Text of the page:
Considering |**x**| = max{|__ x__|,|[]}, for any

**x**,

**y**∈ and

*a*,

*b*∈ , we get the following properties:

The four elementary operations of real arithmetic can be extended to intervals. Operations over intervals ◊ ∈ {+, -, ∗, /} are defined by the general rule

It is easy to see that the set of all possible results when applying an operator ◊ to **x** and **y**, forms a closed interval (for 0 ∉ **y** in the case of division) and the end point can be calculated by

The following lemma gives an important property which is used frequently in this paper:

**Lemma 1.*** Let ***k*** = *[* k, *]

*and*

**y**

*=*[

*0,*]

*, also there exists a constant α >*1

*, such that |*

**k**|__<__α ω (**k**), then**Proof.** We consider the following three cases:

Case 1. If k< 0 < , then ω(ky) = ω([k, ]) = ( - ) k< αω(k). | |

Case 2. If k < < 0, then ω(ky) = ω([, 0]) = |k|k < |k| < αω(k). | |

Case 3. If 0 < k < , then ω(ky) = ω([0, ]) = || < |k| < αω(k), and the proof is complete. |

*2.2 Preliminaries*

Most of the following information regarding the interval functions may be found in [20], but here we recall certain points that are important for establishing and analyzing the accuracy of our new enclosures from [23] and [19]:

Let *f* be a real valued function of several variables, we can define *set image* or the *united extension* of *f* as:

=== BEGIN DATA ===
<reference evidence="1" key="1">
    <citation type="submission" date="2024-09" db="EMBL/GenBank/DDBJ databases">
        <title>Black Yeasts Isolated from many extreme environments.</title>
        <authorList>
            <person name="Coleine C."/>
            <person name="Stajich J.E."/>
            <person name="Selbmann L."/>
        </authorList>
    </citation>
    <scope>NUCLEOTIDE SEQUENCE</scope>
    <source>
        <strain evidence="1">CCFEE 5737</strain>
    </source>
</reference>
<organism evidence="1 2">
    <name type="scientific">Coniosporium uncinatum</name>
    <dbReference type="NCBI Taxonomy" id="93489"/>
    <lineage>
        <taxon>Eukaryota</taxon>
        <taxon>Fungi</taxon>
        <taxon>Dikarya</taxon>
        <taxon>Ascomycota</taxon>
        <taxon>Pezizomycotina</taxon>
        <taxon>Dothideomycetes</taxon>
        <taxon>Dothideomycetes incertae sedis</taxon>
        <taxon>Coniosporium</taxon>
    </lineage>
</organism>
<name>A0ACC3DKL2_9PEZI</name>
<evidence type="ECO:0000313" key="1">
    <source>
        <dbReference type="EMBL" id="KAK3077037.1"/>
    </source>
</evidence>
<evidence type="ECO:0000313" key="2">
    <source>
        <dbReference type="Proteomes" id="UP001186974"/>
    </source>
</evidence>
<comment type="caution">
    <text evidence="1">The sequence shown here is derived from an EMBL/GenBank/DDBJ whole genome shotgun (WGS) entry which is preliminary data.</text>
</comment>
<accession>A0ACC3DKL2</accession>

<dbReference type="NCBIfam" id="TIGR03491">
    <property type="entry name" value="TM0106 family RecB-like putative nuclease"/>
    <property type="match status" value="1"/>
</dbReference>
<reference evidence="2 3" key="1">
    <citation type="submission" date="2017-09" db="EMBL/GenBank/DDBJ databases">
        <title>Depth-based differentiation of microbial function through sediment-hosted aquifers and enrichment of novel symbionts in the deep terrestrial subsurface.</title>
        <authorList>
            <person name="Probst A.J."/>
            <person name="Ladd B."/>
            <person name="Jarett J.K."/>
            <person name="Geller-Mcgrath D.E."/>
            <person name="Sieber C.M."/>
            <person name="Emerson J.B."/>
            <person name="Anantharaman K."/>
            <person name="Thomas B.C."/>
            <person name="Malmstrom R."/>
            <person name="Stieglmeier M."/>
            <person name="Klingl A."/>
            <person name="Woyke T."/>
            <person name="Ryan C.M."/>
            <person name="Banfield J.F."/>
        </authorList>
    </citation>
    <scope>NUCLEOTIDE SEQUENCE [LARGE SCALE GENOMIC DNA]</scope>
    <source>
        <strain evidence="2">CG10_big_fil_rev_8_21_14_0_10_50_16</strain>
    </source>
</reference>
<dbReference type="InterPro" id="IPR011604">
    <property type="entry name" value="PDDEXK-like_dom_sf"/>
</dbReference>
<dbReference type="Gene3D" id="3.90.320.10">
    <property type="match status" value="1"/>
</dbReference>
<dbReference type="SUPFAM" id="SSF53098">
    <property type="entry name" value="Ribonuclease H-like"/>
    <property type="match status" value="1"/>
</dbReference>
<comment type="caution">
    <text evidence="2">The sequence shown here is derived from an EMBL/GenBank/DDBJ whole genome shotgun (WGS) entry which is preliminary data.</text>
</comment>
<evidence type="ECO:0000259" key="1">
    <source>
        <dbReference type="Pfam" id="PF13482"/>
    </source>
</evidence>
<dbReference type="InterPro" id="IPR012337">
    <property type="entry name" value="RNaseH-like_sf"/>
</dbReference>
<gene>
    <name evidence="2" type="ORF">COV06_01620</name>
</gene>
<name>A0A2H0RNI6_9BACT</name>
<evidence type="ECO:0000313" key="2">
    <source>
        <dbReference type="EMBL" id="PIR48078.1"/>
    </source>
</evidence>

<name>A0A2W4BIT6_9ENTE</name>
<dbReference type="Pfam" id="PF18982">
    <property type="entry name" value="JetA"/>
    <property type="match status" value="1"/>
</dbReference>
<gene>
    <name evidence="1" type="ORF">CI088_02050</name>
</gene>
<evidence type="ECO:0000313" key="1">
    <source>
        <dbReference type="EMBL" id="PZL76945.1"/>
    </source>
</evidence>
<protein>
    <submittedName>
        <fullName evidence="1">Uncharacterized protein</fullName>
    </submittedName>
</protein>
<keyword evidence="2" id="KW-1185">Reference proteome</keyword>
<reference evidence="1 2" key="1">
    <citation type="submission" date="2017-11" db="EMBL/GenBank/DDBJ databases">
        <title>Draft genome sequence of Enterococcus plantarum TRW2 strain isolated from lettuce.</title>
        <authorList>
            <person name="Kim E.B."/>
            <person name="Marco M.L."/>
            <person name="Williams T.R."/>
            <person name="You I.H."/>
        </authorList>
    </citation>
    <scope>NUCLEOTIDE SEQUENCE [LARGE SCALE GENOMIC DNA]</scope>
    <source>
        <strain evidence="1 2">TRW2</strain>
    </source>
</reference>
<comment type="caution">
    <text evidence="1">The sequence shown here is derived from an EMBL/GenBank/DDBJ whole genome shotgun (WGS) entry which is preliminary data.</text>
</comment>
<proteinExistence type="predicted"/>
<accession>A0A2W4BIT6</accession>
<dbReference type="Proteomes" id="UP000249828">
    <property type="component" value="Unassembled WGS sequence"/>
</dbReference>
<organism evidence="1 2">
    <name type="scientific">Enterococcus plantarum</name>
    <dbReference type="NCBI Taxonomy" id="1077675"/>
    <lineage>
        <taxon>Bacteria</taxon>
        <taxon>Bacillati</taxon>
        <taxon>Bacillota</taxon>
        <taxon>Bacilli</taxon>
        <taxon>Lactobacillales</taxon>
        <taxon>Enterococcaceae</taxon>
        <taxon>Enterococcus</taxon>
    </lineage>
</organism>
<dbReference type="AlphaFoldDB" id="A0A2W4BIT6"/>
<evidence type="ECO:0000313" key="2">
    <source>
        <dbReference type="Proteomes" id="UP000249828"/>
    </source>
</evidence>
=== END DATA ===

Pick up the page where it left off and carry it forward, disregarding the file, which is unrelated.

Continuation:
Functions of interval variables are often computed by substituting the given interval **x** for x in *f*(*x*) and then evaluating the function using interval arithmetic. An interval extension of *f* is an interval valued function *F* of *n* interval variables **x**_{1},..., **x**_{n} such that for real arguments *x*_{1},..., *x _{n}* we have

This *natural* interval extension is sometimes wider than the actual range of function values, though it always includes the actual range e.g. let *f*(*x*) = *x*/(1 + *x*), then *f*([1,2]) = [1/2, 2/3], but natural interval extension of *f* is *F*([1, 2]) = [1/3, 1] which is wider than [1/2, 2/3]. To overcome this difficulty so called *dependency effect*, some alternative schemes such as *mean value form* and *Taylor enclosures* are proposed in [20] and [5].

**Definition 1** [20] *An interval extension F is said to be Lipschitz interval extension in ***x**_{0}*, if there is a constant L, such that w*(*F*(**x**))* < L ω*(

**x**)

*, for every*

**x**⊆

**x**

_{0}.

Therefore, the width of *F*(**x**) approaches zero at least linearly with the width of **x**. Here **x** may be an interval or an interval vector.

**Definition 2** [20] *An interval valued function F*(**x**_{1},...,**x**_{n})* is called inclusion isotonic, if for ***y*** _{i} *⊆

**x**

*1*

_{i}, i =*,..., n we have*

**Definition 3** [20] *A rational interval function is an interval-valued function whose values are defined by a specific finite sequence of interval arithmetic operations.*

**Lemma 2** [20] *If F is a natural interval extension of a real rational function with F*(**x**)* defined for ***x** ⊆ **x**_{0}*, where ***x*** and ***x**_{0}* are intervals or n-dimensional interval vectors, then F is Lipschitz in ***x**_{0}.

**Lemma 3** [20] *Let F and G be inclusion isotonic interval extensions with F Lipschitz in Y _{0}, G Lipschitz in *

**x**

_{0}

*, and G*(

**x**

_{0}) ⊆

*Y*(

_{0}, then the composition H**x**)